The item affected is the rear window wiper system. Not a necessary system per se, but my wife would disagree (her car). Your suggestion is a good one, however, again, given the slot's width is extremely tight, and deep (I can't even see the broken off prongs in these slots) I would expect that I would end up with the risk you mentioned in your last sentence. In that event, the fuse box would probably have to be replaced I would think, if it was necessary to have that rear window wiper system work.
I think in the long run you could wash the rear window by hand weekly for 5 years and come out ahead in terms of time, money and frustration! 😂
 

·
Registered
2016 CRV Touring AWD sold
Joined
·
4,163 Posts
Agree with those suggesting you remove the fuse box.

With access to the other side hopefully you can remove that broken tip.
 

·
Registered
2011 CRV ES-T I-DTEC
Joined
·
84 Posts
That sucks. Good luck with whatever you try.

I would probably get a new fuse box. If memory serves, this generation CRV may need it programmed after installation. Afterwards, consider using a test light or power probe to test fuses.
I would do this. I bought one when mine melted, the cost for an auto electrician to install and program if you will was negligible.
 

·
Registered
Joined
·
4 Posts
You could disconnect the wire going to the rear wiper, splice in an inline fuse holder, and run the other end to ignition power somewhere. That would bypass the broken fuse holder and would be a LOT cheaper than buying a new fuse box.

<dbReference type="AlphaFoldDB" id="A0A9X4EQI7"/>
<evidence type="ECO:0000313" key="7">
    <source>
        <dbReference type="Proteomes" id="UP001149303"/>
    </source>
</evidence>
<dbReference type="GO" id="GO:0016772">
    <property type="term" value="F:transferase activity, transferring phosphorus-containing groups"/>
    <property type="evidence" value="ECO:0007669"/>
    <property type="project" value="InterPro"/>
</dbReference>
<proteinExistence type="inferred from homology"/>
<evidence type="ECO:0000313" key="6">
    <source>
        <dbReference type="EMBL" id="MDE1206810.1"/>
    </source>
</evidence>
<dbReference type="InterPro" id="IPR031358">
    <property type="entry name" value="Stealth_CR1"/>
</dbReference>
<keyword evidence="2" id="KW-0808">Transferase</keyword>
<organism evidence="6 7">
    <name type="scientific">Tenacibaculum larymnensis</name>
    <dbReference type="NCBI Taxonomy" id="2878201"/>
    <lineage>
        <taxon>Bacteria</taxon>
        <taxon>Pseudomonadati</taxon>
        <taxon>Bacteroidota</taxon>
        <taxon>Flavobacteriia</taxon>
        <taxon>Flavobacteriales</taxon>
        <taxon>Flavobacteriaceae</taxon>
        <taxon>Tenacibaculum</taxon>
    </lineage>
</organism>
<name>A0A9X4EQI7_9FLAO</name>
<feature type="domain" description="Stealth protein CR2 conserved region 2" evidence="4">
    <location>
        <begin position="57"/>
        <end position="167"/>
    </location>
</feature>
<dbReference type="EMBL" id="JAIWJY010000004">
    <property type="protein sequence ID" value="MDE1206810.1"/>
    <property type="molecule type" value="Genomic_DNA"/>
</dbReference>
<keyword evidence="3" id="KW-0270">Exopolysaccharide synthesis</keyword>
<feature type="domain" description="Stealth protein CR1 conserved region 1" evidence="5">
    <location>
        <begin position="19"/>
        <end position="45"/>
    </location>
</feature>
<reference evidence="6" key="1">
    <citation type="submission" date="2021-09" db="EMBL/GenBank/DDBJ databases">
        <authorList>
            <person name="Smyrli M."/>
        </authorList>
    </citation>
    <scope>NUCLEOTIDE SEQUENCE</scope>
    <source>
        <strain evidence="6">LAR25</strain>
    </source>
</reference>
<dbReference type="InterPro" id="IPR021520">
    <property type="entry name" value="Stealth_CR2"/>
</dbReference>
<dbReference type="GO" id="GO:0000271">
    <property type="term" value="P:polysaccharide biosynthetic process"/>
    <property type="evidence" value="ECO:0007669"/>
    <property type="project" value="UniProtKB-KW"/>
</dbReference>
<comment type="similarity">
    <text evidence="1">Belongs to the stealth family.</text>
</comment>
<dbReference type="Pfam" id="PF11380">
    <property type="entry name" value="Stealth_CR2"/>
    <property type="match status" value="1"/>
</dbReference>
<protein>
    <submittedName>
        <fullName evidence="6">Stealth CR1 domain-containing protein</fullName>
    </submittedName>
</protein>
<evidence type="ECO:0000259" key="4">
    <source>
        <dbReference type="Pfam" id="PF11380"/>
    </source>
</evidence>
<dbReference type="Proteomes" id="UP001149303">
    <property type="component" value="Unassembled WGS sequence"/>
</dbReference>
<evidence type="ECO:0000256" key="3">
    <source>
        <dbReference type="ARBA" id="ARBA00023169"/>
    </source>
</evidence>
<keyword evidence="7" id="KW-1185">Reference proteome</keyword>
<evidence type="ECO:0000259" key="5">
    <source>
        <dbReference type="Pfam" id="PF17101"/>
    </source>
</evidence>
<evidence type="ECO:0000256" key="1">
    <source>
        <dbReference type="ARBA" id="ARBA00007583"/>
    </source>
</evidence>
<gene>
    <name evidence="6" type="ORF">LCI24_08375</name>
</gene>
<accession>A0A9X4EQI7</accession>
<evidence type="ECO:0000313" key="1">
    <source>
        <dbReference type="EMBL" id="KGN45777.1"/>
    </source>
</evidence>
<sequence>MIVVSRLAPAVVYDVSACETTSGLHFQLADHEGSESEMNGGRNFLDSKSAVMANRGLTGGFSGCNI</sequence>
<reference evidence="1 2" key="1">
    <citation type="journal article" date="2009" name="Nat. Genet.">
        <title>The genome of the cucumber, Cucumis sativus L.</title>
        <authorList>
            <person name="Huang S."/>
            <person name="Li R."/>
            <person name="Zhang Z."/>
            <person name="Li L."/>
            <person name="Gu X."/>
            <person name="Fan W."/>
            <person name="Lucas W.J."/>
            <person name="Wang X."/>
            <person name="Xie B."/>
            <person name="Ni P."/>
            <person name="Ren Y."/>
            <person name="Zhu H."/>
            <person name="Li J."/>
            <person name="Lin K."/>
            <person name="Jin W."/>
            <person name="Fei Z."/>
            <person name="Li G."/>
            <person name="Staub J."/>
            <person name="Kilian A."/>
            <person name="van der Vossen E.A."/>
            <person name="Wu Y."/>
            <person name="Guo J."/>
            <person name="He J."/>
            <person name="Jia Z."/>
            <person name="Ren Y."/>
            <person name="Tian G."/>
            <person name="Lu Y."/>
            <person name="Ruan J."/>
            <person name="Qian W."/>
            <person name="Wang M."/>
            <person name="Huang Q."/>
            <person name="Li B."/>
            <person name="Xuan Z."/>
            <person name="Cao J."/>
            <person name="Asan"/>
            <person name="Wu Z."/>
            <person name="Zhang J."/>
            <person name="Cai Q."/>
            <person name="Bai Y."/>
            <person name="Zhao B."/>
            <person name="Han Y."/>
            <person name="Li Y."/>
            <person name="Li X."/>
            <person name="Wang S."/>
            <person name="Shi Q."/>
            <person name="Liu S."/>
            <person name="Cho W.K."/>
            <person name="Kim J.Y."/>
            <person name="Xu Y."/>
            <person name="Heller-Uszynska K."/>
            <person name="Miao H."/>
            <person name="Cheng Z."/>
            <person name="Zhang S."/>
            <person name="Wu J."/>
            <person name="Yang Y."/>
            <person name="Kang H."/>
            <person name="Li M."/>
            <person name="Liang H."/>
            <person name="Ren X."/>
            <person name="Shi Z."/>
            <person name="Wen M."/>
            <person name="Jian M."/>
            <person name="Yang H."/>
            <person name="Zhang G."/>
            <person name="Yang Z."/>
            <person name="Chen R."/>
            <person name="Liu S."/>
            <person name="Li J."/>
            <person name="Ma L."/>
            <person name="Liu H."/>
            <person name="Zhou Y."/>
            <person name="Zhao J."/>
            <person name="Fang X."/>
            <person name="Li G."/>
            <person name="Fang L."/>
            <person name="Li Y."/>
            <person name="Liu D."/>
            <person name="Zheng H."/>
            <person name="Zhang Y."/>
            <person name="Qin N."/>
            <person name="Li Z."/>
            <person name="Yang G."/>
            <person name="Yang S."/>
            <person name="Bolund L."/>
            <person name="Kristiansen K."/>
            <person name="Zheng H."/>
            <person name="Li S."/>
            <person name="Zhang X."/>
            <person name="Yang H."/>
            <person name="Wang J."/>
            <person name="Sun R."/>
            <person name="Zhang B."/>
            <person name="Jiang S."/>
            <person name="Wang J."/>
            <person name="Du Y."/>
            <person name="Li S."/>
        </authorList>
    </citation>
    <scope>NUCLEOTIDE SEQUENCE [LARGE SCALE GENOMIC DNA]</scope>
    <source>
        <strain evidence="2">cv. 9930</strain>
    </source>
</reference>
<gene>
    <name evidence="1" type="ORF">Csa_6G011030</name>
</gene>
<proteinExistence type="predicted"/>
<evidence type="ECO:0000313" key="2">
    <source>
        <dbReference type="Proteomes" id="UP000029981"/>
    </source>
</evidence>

My level is fuse box electronics 101; attempting what appears to be a simple procedure may cause more anxiety than I'm willing to deal with. Yep a lot cheaper for sure, depending where you look online, a new fuse box is 500-800 bucks. What a ripoff, but then again, most car parts are.....

And lets all hope this is a very rare deal. I sure would not care to deal with it. I would bet its a 1000 dollar fix at a dealer.
Yep, I;d rather go without the rear window wiper than go to a dealer for this issue.

I would do this. I bought one when mine melted, the cost for an auto electrician to install and program if you will was negligible.
Really? The new fuse box online was anywhere from 500-800 bucks, it included all the fuses too, but a junk yard fuse box would probably make more sense.

One way is to make the tips on the needle nose pliers bent
That way the pliers are eating into the fuse
This should give better grip on the fuse
Yes, however the problem is not the fuse, it's the remainder parts (the two prongs) that broke off deep in the slot of the box. I do have bent needle nose pliers, tweezers, etc. which I've attempted to use but I'm really trying to avoid damaging the walls of the slot in attempting to pull the prongs out.
 
1 - 18 of 18 Posts
Top